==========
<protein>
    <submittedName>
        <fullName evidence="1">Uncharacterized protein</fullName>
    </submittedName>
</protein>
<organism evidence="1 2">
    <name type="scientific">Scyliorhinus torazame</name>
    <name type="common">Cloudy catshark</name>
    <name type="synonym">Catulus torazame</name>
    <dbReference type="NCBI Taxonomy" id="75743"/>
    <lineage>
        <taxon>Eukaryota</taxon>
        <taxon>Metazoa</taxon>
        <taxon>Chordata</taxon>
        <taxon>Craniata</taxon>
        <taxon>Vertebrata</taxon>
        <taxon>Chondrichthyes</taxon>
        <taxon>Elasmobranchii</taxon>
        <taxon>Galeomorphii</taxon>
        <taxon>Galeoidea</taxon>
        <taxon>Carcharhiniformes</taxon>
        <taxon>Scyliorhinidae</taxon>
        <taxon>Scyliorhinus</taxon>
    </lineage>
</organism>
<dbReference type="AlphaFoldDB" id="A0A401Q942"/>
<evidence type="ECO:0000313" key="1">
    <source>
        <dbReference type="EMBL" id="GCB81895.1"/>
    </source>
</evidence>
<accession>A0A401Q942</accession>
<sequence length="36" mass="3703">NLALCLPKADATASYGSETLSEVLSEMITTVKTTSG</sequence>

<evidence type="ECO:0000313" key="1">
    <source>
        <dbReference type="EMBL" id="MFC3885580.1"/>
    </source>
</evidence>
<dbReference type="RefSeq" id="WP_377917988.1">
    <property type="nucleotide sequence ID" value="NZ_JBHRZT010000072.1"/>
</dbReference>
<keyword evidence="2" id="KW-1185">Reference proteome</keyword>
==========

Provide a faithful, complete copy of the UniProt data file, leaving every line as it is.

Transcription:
<protein>
    <submittedName>
        <fullName evidence="1">Uncharacterized protein</fullName>
    </submittedName>
</protein>
<organism evidence="1 2">
    <name type="scientific">Scyliorhinus torazame</name>
    <name type="common">Cloudy catshark</name>
    <name type="synonym">Catulus torazame</name>
    <dbReference type="NCBI Taxonomy" id="75743"/>
    <lineage>
        <taxon>Eukaryota</taxon>
        <taxon>Metazoa</taxon>
        <taxon>Chordata</taxon>
        <taxon>Craniata</taxon>
        <taxon>Vertebrata</taxon>
        <taxon>Chondrichthyes</taxon>
        <taxon>Elasmobranchii</taxon>
        <taxon>Galeomorphii</taxon>
        <taxon>Galeoidea</taxon>
        <taxon>Carcharhiniformes</taxon>
        <taxon>Scyliorhinidae</taxon>
        <taxon>Scyliorhinus</taxon>
    </lineage>
</organism>
<dbReference type="AlphaFoldDB" id="A0A401Q942"/>
<evidence type="ECO:0000313" key="1">
    <source>
        <dbReference type="EMBL" id="GCB81895.1"/>
    </source>
</evidence>
<accession>A0A401Q942</accession>
<sequence length="36" mass="3703">NLALCLPKADATASYGSETLSEVLSEMITTVKTTSG</sequence>

<evidence type="ECO:0000313" key="1">
    <source>
        <dbReference type="EMBL" id="MFC3885580.1"/>
    </source>
</evidence>
<dbReference type="RefSeq" id="WP_377917988.1">
    <property type="nucleotide sequence ID" value="NZ_JBHRZT010000072.1"/>
</dbReference>
<keyword evidence="2" id="KW-1185">Reference proteome</keyword>